I’m not an actor, and this wasn’t a theatre production, so there were moments during our practices when we all sat around wondering exactly how things would play out in the Masonic Hall where we’d be presenting the ritual. “Now here the lights are going to go out and it’s going to be pitch black, Jason you’ll have to jump down into the pop-o-matic stage and coat our killing athame with fake blood . . .” Yeah, there’s just no way to practice that in someone’s back yard.
Before leaving my house on the day of the ritual I shook my head at my wife and told her “I have no idea how this is going to pan out, be sure to tape the Steeler game for me” (which she didn’t do). However once I got to the Masonic Hall and participated in our first full run through I began to feel better about things. My line readings were right-on, and even during practice energy began to fill our ritual space. I could feel my old buddy The Dread Lord of Shadows just over my shoulder . . . . .
The ritual began in the usual way: quarters were called and the circle was cast. Eventually we called the gods down, the Horned One into me, the Great Lady into my partner that evening. After the gods were invoked we both took a seat until after the working. We were the grand finale so to speak. I remember sitting there waiting for my part to start, gripping my stag medallion and focusing on His will and His destiny. The back of the hall began to look like the God, with his arms spread wide, awaiting his fate.
Any ritual that calls for drawing down the gods is hard to predict. I’ve seen the Goddess sweep into ritual and completely change everything, and almost always for the better. When people draw down the gods scripts often get thrown out the window. Since I always call gods I “know” we sometimes work up an agreement where we’ll mostly stick to the script. In those cases I can often see what’s happening during the ritual, but sometimes have no control over my actions. It’s almost like looking at yourself from outside your own body. That’s what happened during this particular ritual.At first there was nothing magical about what we were doing. It wasn’t horrible or anything, it just wasn’t that moment. My lady and I delivered our lines well and the crowd was attentive . . . and then there was a shift. It happened the moment she grabbed the knife that would end this phase of my existence. I knew she was grabbing it but I didn’t want to see it, so I pulled the hood of my cloak up over my head. We then began to walk widdershins around the circle and all of a sudden I could hear my voice raise and grow louder. It was a little bit off script, and then I felt very afraid and very aware. I was going to die.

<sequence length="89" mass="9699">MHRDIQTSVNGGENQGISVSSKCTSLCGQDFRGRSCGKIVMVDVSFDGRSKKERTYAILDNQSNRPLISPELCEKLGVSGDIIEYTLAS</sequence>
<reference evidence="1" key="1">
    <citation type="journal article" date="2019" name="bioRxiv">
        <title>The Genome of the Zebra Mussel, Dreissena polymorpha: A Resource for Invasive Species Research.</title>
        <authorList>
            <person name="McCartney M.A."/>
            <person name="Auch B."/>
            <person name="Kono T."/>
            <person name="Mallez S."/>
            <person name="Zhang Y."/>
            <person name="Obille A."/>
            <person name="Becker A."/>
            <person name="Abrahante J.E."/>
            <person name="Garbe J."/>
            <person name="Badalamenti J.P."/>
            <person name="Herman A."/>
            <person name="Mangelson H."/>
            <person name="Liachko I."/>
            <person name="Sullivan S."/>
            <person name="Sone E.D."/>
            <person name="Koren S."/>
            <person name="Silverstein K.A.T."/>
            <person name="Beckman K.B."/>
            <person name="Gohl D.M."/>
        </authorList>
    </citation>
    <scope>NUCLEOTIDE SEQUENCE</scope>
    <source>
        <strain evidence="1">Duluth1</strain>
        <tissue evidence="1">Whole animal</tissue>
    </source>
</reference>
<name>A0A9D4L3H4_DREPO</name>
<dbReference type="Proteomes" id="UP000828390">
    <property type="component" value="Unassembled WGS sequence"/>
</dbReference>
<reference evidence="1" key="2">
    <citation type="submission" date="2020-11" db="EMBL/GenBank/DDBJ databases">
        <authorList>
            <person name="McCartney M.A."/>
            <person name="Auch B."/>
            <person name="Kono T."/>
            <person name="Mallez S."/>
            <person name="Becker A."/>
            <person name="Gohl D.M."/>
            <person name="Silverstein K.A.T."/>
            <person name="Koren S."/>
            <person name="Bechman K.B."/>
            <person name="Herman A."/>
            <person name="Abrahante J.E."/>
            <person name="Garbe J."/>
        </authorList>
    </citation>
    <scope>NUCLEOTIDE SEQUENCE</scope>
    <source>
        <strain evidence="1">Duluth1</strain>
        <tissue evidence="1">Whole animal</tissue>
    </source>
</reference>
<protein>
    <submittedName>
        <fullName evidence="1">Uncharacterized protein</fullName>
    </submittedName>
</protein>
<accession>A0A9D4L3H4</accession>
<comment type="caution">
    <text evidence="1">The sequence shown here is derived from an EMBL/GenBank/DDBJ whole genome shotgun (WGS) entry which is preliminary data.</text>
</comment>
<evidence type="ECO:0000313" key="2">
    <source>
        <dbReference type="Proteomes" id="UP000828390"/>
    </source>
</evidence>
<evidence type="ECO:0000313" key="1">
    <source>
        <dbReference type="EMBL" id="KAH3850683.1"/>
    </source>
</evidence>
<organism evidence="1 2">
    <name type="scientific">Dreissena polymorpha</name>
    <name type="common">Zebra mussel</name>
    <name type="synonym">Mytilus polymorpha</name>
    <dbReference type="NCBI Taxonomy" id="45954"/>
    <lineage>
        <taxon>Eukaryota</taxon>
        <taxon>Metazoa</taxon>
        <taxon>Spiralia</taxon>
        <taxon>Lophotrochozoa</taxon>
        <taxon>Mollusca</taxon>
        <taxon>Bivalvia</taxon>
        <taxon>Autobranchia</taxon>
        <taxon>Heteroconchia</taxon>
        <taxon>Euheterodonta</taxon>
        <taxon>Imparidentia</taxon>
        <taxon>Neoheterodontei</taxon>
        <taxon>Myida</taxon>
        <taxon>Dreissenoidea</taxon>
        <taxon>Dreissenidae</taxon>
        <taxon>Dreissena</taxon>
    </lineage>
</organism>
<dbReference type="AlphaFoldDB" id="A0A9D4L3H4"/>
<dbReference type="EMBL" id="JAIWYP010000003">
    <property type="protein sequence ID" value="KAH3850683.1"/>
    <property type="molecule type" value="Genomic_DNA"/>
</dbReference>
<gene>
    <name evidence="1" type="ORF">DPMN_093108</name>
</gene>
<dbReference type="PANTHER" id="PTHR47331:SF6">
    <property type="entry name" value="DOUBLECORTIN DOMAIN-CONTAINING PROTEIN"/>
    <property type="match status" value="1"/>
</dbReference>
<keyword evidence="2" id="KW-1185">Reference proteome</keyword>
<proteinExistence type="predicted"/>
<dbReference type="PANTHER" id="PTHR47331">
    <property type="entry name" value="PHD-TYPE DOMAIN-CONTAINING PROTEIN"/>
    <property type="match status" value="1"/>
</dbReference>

By the time my partner and climbed up onto center stage there were tears starting to stream down our cheeks. A feeling of dread fell upon me, and it looked to me like my Priestess didn’t want to finish the task set before her. The crowd began to wail, howl, and cry as my impending doom crept ever closer. As our eyes met each other for the final time this turn of the Wheel the Goddess reversed our final lines. We were originally supposed to say “The Wheel turns!” to one another before ending with “My Love” and “My Life.” Instead it ended up the other way around, which only added to the anxiety and dread.
We stared at one another while saying those four lines, at this point both crying and shaking. A sea of people circled around us . . . and then she plunged the athame into my side (not literally of course) and everything went black. At this point the screams and cries were intense, something that none of us had anticipated. Also everyone continued to stand near our center-stage in the absolute darkness, another surprise. My Goddess was also in agony and I was caught up in her grief. I was frozen for a second there in the dark, but had the presence of mind to remember that I had work to do.
I had a pregnancy pillow to hand out and daggers to bloody and I had to do all of this in the dark under our stage. On my way down the rabbit hole I, of course, stabbed myself in the leg with the athame (I did the same thing during rehearsal, except in my side) but somehow got everything together. When that ended I sat there under the stage in the fetal position trembling.